Mr. Hawker warned Mr. Manafort that the strategy would fall apart without Mr. Craig, who eventually agreed to participate for two reasons: to please his foreign paymasters and to protect his reputation, Mr. Gates told the F.B.I.

Two days before the report was released, Mr. Craig hand-delivered a copy to Mr. Sanger’s home, then granted interviews to reporters from The Times and The Daily Telegraph in London. He insisted to both that Skadden never looked at whether Ms. Tymoshenko’s trial was politically motivated.

Although the Times article turned out more skeptical than Mr. Manafort, Mr. Gates and Mr. Hawker had hoped, all three proclaimed the strategy a great success.

The news coverage caught the attention of the Justice Department, but Mr. Craig, concerned about protecting his career prospects, convinced officials there that he did not need to register as a foreign agent. In a letter to the department, he insisted, erroneously, that he had responded to journalists’ inquiries only after the report was published to correct mischaracterizations.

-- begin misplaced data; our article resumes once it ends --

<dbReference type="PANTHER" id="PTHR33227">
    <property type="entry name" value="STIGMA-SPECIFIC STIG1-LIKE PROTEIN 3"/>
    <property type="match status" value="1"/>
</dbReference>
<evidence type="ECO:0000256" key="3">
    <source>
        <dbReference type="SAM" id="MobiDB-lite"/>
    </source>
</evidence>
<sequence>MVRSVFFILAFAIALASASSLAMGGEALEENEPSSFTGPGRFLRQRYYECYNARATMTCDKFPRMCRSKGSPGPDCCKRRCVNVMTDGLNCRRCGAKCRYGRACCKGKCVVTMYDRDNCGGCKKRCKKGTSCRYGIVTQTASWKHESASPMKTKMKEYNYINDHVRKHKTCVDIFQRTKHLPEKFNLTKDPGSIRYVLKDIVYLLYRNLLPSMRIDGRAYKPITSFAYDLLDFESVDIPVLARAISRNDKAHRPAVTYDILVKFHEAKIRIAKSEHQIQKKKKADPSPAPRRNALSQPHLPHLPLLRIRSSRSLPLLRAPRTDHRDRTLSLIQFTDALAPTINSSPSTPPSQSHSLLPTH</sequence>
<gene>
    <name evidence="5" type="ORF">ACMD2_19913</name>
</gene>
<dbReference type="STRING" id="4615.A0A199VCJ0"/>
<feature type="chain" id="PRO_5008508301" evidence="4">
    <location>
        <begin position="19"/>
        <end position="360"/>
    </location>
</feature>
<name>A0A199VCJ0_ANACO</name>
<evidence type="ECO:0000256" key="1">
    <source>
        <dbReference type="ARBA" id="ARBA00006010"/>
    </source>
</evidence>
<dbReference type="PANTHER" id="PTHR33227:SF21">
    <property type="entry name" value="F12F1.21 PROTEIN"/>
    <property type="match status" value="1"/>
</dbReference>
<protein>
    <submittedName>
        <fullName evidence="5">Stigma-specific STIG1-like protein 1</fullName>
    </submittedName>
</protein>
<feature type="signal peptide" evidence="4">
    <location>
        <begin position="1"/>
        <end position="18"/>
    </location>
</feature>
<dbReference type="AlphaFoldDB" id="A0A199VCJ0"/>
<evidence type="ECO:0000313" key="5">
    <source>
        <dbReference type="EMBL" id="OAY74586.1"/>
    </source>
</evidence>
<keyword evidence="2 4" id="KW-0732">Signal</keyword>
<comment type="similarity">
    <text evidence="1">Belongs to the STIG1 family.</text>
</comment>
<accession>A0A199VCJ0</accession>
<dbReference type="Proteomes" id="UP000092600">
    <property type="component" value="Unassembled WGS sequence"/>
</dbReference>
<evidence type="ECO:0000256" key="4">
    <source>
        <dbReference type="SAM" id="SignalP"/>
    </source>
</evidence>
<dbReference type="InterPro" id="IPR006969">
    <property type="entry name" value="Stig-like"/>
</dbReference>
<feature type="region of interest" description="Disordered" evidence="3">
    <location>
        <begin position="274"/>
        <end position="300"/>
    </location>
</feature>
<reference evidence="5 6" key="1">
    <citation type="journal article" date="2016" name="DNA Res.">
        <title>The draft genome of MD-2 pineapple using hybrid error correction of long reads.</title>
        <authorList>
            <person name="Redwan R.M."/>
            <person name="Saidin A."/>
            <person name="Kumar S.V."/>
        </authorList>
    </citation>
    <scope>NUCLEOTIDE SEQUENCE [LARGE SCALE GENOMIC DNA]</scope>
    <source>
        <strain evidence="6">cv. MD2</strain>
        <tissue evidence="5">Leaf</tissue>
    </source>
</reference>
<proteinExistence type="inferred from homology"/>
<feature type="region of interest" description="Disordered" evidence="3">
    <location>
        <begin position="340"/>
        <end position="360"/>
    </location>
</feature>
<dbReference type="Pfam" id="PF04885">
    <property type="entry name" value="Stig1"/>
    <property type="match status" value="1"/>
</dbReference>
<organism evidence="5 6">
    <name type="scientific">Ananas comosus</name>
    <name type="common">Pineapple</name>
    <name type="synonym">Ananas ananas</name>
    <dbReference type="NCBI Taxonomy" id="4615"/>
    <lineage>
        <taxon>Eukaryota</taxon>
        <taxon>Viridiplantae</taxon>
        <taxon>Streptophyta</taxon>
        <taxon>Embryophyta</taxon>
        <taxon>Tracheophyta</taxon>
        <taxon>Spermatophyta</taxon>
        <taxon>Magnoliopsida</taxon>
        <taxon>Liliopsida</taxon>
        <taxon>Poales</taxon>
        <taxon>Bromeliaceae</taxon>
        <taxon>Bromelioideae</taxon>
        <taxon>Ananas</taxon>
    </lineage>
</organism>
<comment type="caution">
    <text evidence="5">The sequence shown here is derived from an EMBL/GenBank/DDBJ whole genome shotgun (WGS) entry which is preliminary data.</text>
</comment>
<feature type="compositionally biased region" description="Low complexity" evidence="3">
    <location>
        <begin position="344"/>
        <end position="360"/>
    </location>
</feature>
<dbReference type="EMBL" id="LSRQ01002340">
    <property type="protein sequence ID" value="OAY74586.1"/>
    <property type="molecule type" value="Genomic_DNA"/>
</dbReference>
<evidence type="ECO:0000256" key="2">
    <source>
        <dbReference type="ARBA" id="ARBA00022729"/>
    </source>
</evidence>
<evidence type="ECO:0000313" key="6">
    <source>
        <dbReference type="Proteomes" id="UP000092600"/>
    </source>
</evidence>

Had he acknowledged that Skadden was involved in Ukraine’s media plan, the need for him to register as a foreign agent “would have been a slam dunk,” the federal official in charge of enforcing the foreign lobbying statute told the F.B.I., according to a summary of her interview.

The official, Heather Hunt, testified Monday that Mr. Craig told her that he had spoken to journalists on his own, not at the Ukrainian government’s request or direction.

Four years passed before federal prosecutors questioned Mr. Craig again. By then, they were deep into an inquiry into the financial misdeeds of Mr. Manafort, a sprawling investigation that led to the prosecutions of Mr. Manafort, Mr. Gates, Mr. van der Zwaan, Mr. Kilimnik — and eventually Mr. Craig.